Research Briefs

Research Brief: How Wood, Nature Views, and Diversity in Artwork Can Reduce Workplace Stress

Wooden furniture and natural windows views contribute to stress decrease during work. Image: vadim kaipov

With each new study, we learn more about the power of a well-designed work environment to affect our stress levels. In a new paper, Isabella P. Douglas of Stanford University and her colleagues examine, among other things, how the presence or absence of windows, natural materials, and diverse representation in artwork can do just that.

Many designers already prioritize creating inclusive and restorative workplaces, and this study adds to the evidence supporting that priority.

The authors found that when people performed a cognitive, stressful task, their stress levels, as measured by a wearable sensor, were lower if they performed the task in a room with wooden furniture. They have also reported feeling less negatively aroused in a room with a nature-facing window.

This was predictable, but also noteworthy because the study had a larger-than-usual sample size of over four hundred participants. The new finding was that having pictures of different genders and races on the wall made people feel less stressed, according to their self-reported levels.

Study design with furniture material, window view and diverse representation conditions. Image: Douglas, et al.

The research team had study participants spend time in variously equipped rooms and complete several cognitive tasks on a computer. Each participant experienced a specific setup. These setups always had a different combination of

  • Wooden versus white laminate furniture
  • A window with a view of nature versus no window
  • Photographs of diverse groups of people versus non-diverse groups

Participants wore a sensor that measured how well their skin conducts electricity (skin conductance). This measure reflects our state of emotional arousal, which is often associated with stress.

It indicates activation of the “fight or flight”, sympathetic part of the nervous system. In addition, the researchers asked people about their stress and arousal levels.

What did the researchers find?

The results confirm what we already know about the power of daylight, natural views and wood to reduce stress levels. People reported feeling less stressed in the presence of wood furniture.

They also felt less “negatively aroused” in the presence of wood and windows with natural views. Their physiological stress levels, as measured by skin conductance sensors, were significantly lower in the room with wood furniture.

Participants also reported feeling less stressed in the rooms where the photographs on the walls showed a more diverse group of people in terms of gender and race.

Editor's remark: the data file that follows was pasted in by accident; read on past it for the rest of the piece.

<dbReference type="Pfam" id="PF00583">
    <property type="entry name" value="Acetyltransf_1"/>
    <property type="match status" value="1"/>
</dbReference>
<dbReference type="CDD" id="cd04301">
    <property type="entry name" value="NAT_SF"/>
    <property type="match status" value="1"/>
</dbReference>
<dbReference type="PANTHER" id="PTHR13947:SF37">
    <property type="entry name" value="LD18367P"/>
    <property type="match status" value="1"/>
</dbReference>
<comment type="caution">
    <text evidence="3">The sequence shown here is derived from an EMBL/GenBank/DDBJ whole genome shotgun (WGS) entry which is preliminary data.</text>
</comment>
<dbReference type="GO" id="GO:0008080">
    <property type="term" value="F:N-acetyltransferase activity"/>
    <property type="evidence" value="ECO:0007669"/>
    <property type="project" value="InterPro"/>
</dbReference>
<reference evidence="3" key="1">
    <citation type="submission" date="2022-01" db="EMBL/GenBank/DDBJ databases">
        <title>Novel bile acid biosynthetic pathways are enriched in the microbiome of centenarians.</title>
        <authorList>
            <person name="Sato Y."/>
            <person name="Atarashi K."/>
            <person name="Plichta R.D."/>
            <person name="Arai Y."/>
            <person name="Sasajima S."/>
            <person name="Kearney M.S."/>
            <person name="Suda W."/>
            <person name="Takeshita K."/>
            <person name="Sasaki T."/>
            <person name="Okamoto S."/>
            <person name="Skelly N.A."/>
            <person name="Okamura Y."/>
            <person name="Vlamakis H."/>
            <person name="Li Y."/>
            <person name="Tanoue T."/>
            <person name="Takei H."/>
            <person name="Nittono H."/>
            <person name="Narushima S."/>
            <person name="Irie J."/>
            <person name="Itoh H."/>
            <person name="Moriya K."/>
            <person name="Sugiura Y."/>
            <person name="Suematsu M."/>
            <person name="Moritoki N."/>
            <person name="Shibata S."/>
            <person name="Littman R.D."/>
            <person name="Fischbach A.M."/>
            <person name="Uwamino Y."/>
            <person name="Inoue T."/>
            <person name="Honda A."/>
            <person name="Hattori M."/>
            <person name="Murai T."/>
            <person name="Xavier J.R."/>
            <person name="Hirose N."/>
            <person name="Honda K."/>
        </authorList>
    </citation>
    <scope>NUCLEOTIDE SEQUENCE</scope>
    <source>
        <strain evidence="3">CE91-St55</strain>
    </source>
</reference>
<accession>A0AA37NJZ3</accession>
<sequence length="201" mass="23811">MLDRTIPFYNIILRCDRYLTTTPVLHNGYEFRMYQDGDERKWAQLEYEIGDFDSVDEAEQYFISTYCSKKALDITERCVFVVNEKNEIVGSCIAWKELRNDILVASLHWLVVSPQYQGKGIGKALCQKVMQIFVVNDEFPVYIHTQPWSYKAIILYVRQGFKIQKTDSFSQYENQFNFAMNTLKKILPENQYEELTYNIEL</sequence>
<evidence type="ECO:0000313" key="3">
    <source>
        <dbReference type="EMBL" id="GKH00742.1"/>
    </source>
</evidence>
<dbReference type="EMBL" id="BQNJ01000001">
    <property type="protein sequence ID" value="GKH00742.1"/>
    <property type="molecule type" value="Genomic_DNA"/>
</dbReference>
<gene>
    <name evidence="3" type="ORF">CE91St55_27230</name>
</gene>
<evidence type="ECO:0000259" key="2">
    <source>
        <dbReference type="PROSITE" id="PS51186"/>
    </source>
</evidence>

What does this mean for architecture?

This study makes it clear that it is particularly important to choose natural materials such as wood in spaces where people work and experience stress, and that windows to the outdoors are also a positive addition to these areas.

The finding that diverse representations can have desirable psychological effects supports their use beyond the currently discussed social reasons.

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Sally Augustin, PhD, a Fellow of the American Psychological Association, is the editor of Research Design Connections, which reports and synthesizes (in everyday language) the findings of recent and classic research in neuroscience, cognitive science, and the social sciences that are useful to designers.

Dr. Augustin is also a practicing environmental psychologist, a principal at a consultancy Design With Science, and a founder of The Space Doctors. Her work has been discussed in publications such as The New York Times and The Wall Street Journal and she holds leadership positions in professional organizations such as the Transdisciplinary Workplace Research Network and the Environmental Design Research Association.


Isabella Douglas, Elizabeth Murnane, Lucy Bencharit Basma Altaf, Jean Costa, Jackie Yang, Meg Ackerson, Charu Srivastava, Michael Cooper, Kyle Douglas, Jennifer King, Pablo Paredes, Nicholas Camp, Matthew Mauriello, Nicole Ardoin, Hazel Markus, James Landay, and Sarah Billington. 2022. “Physical Workplaces and Human Well-Being:  A Mixed-Methods Study to Quantify the Effects of Materials, Windows, and Representation on Biobehavioral Outcomes.”  Building and Environment, vol. 224, 109516,